Climate Change Crystal Ball time

victoria@aviationnews-online.com
By victoria@aviationnews-online.com May 10, 2019 12:06

Climate Change Crystal Ball time

Cast your mind back some 15 years, Pratt & Whitney and Rolls-Royce had developed new engines primarily for use with the C Series (A220), which the market assumed would be produced under IAE and the engine variants that came after would be an option on wing for new A320 and 737NG deliveries. Boeing thought the same, it was logical. Then John Leahy grabbed hold of the idea and decided to wrong foot Bombardier and all of the other manufacturers by developing a new lighter aircraft to go with the new engine given that a major step change in aircraft design was still some 20-30 years away. The A320neo was launched and Boeing had to scramble a fast answer, which resulted in the 737MAX (that is another story). But before Leahy changed the game, the perception was that for the next three or four years, new engines would be mounted onto existing airframes, but manufacturers went for the fleet renewal button.

Fast forward to the present and the industry is still some five or ten years away from a new breed of efficient engines from Rolls-Royce and General Electric, with the 787, A350 and MAX aircraft in the air.  This time around the offering will likely be for new engines going onto the same airframes to answer the growing political calls for further heavy reductions in Nitrogen Oxide (NOx) and other emissions. If this does transpire, it should be a wonderful time for engine leasing and all the major lessors will have to have a dedicated engine leasing department or a good relationship with an engine lessor at least. Gearing up for this will need to start now though as a fair few very large aircraft lessors have no ownership relations with an engine lessor. It is worth a thought as airlines will need to cut the emissions but will not want to buy another round of new aircraft when the existing next generation fleet is still so very young. Indeed, all airlines should resist it for the sake of sanity as we are only 20 years away from a serious generational step change in aircraft design. So engine leasing is the key for the new breed of engines in development. That gives us some questions: Do all lessors need to have an engine leasing arm to handle the clamour to change engines on wing? Will Rolls-Royce and RR&PF be able to handle the possible demand on their own? Will engine lessors – the current big guns such as ELFC and Willis – make sure that they gobble-up large numbers of engines at the outset to ensure they corner the market? Will they be allowed to by the manufacturers? This is all conjecture for a Friday morning, but it is worth thinking about that is for sure.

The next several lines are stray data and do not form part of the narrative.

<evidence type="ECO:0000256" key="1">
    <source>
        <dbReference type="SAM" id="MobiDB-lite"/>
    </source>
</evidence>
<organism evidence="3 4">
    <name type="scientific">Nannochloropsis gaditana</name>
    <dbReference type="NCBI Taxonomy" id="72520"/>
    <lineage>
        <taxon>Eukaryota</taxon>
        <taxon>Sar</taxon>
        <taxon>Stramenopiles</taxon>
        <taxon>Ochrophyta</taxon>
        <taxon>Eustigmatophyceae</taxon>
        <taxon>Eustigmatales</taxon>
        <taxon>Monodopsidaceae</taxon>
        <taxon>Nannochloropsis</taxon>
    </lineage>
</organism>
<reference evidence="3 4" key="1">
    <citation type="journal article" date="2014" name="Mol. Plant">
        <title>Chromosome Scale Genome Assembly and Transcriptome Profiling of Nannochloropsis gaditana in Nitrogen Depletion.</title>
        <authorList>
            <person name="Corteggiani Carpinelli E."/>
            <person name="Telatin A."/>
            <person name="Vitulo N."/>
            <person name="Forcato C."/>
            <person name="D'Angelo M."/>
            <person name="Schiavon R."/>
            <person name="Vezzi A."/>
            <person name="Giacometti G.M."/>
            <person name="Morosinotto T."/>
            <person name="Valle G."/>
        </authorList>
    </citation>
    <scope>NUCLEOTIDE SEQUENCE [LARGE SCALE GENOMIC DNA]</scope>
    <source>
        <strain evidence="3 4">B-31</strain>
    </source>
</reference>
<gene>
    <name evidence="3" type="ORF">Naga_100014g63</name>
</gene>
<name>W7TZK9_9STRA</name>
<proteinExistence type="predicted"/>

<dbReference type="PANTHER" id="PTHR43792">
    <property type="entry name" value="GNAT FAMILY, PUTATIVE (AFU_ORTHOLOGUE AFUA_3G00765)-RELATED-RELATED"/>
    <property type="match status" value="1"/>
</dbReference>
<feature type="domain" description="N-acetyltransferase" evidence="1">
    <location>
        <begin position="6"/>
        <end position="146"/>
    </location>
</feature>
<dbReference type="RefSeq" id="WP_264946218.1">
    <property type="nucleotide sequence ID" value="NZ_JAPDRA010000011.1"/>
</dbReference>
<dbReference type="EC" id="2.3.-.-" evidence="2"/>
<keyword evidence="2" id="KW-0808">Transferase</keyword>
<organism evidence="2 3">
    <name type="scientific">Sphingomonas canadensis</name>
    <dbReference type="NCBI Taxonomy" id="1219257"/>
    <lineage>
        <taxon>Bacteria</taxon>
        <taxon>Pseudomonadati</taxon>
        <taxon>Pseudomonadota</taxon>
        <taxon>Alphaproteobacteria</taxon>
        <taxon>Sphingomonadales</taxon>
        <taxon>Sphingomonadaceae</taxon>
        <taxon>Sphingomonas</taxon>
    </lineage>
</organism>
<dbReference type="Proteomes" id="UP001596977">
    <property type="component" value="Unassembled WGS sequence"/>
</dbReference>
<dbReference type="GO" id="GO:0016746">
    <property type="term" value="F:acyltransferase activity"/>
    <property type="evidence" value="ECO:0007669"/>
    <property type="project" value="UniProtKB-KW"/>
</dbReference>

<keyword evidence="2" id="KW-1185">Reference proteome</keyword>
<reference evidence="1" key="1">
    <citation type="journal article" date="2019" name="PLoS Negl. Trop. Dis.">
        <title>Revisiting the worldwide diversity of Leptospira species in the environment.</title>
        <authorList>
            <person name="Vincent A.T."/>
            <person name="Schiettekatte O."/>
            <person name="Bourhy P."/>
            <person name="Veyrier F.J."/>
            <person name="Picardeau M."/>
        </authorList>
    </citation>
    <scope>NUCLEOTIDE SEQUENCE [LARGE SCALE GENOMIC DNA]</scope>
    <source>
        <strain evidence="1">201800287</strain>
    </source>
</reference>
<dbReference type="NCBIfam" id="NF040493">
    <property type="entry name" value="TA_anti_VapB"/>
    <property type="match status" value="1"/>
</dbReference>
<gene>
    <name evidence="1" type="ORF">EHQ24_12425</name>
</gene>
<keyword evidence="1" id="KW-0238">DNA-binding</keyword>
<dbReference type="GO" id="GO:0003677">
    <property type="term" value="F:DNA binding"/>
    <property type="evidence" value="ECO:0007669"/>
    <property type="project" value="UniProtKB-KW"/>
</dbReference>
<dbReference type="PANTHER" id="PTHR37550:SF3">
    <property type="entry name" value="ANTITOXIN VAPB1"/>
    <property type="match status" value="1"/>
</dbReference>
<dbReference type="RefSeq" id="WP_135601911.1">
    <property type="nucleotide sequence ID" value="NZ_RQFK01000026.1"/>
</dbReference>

For airlines, it is likely that the under-reported carbon trading scheme will be supplemented by either carbon offset being added to the price of tickets in some jurisdictions and through taxation –both ideas are being spoken about in Europe and China, which will create a serious problem for level competition. It is a very difficult time for airline press relations and it will get far worse over the coming decade as environmental lobby groups take aim at aviation and the effects it has on our planet. One UK politician had the cheek to state this week that maybe those who fly regularly should have a tax added after their fourth of fifth flight in a 12 month period – All a bit outlandish but all playing to the vocal minority whom at this time seem to carry a great deal of clout on the world stage.

 

 

victoria@aviationnews-online.com
By victoria@aviationnews-online.com May 10, 2019 12:06